It’s not about being a real man, it’s about being an honourable human being

For the people who know me, follow me, read my blogs or love/stalk me in any other way, you’ll know that I’ve not long (well, a few years) ended a long term relationship. Thankfully, I’m now in the place I’ve always dreamed about. It took a lot of trust and some eye-watering faith, but I made it through.

During the process there were some difficult times with the ex and my support squad as I call them, were quick to draw conclusions. Ones such as ‘Thank God you’ve found a real man now… a real man would never have behaved the way he did’ etc.

And I’m going to admit, for the world to see, that I bitched A LOT during the tumultuous times. My inner peace was a roller coaster of ‘Fuck you, I have a right to be mad… What kind of man are you?’ and ‘Ugh, do whatever you want, I just want this over.’

Yes, I hold my hands up, I also criticised his claim to being a man. My bad.

It was my bad because ultimately – and I am going to speak more generally now – the issues we all have in relationships have very little to do with gender and much more to do with our perception of how it should conform to our expectations of it.

My current partner has been deemed ‘real’ by said support squad because of the relationship they’ve seen blossom. They’ve heard the promises he made, and seen him deliver on every single one.

On this journey however, if there’s one thing I’ve learned, it’s this…

When people are hurt, or witnessing hurt, and using gender oriented phrases, there is usually a much more fundamental quality that they’re actually referring to, and that’s the quality of being an honourable human being.

What my experience taught me, is that in human beings I’m not looking for a ‘real’ anything. I’m not disappointed that you’re not a real man or not a real woman. What I do get disappointed about is you not behaving like a compassionate, thoughtful, caring human being.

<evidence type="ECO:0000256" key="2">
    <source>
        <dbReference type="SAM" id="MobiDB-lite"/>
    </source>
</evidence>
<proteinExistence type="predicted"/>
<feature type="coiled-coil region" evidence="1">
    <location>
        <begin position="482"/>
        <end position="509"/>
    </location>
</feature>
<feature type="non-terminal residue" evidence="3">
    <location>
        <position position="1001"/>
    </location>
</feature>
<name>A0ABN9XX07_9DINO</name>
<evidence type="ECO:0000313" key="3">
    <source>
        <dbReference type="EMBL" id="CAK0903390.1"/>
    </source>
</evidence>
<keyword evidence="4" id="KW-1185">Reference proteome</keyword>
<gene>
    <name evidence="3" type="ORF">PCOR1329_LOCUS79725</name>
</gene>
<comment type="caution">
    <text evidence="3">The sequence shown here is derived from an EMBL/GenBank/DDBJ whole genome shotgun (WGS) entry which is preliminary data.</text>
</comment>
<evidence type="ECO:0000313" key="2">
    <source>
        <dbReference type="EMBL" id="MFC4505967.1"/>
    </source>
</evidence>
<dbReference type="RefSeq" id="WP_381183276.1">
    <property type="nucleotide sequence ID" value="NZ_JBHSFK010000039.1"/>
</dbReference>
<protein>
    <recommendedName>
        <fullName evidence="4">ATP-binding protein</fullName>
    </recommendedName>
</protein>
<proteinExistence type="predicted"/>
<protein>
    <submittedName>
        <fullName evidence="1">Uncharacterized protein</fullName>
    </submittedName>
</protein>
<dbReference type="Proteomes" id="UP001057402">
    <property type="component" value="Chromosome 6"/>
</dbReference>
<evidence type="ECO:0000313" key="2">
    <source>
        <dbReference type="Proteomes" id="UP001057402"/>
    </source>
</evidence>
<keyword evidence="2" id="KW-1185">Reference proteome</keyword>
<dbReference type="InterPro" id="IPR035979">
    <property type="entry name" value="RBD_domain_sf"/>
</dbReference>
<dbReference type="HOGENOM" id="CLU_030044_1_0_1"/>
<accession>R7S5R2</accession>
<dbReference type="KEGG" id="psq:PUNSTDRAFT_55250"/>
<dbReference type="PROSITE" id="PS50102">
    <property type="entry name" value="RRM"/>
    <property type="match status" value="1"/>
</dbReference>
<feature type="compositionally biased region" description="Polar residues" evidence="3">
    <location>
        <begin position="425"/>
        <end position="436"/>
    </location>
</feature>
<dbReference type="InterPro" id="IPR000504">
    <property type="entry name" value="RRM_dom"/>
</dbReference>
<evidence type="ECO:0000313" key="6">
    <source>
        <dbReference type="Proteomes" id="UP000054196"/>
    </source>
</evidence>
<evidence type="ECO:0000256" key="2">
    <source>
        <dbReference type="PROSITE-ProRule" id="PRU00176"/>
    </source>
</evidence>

Personally speaking, I’m aware that when I’ve previously referred to someone as lacking realness, what I was in actual fact witnessing was a very real inner child. One that was fighting, expressing, needing, wanting, craving. That part that I deemed lacking, has also in other times been a misunderstood excess of something. Maybe fear, judgement, loneliness.  In those moments the other person has been all too real. Honourable? Maybe not so much.

Again, those of you who know me and have followed my career, know that I’ve spent a large amount of time focusing on male mental health, male suicide, male wellness. I’ve now diversified and invite all people into my practice, but my soul still aches when I hear negative judgements about people based on their gender.

I want us to start seeing each other for who we are, from the ground up. We are spiritual beings and we are human beings. This is all. If we begin here and aim to live in the place that connects us, it’s far more easy to spot the words and habits that disconnect us. And then to let them go.

 

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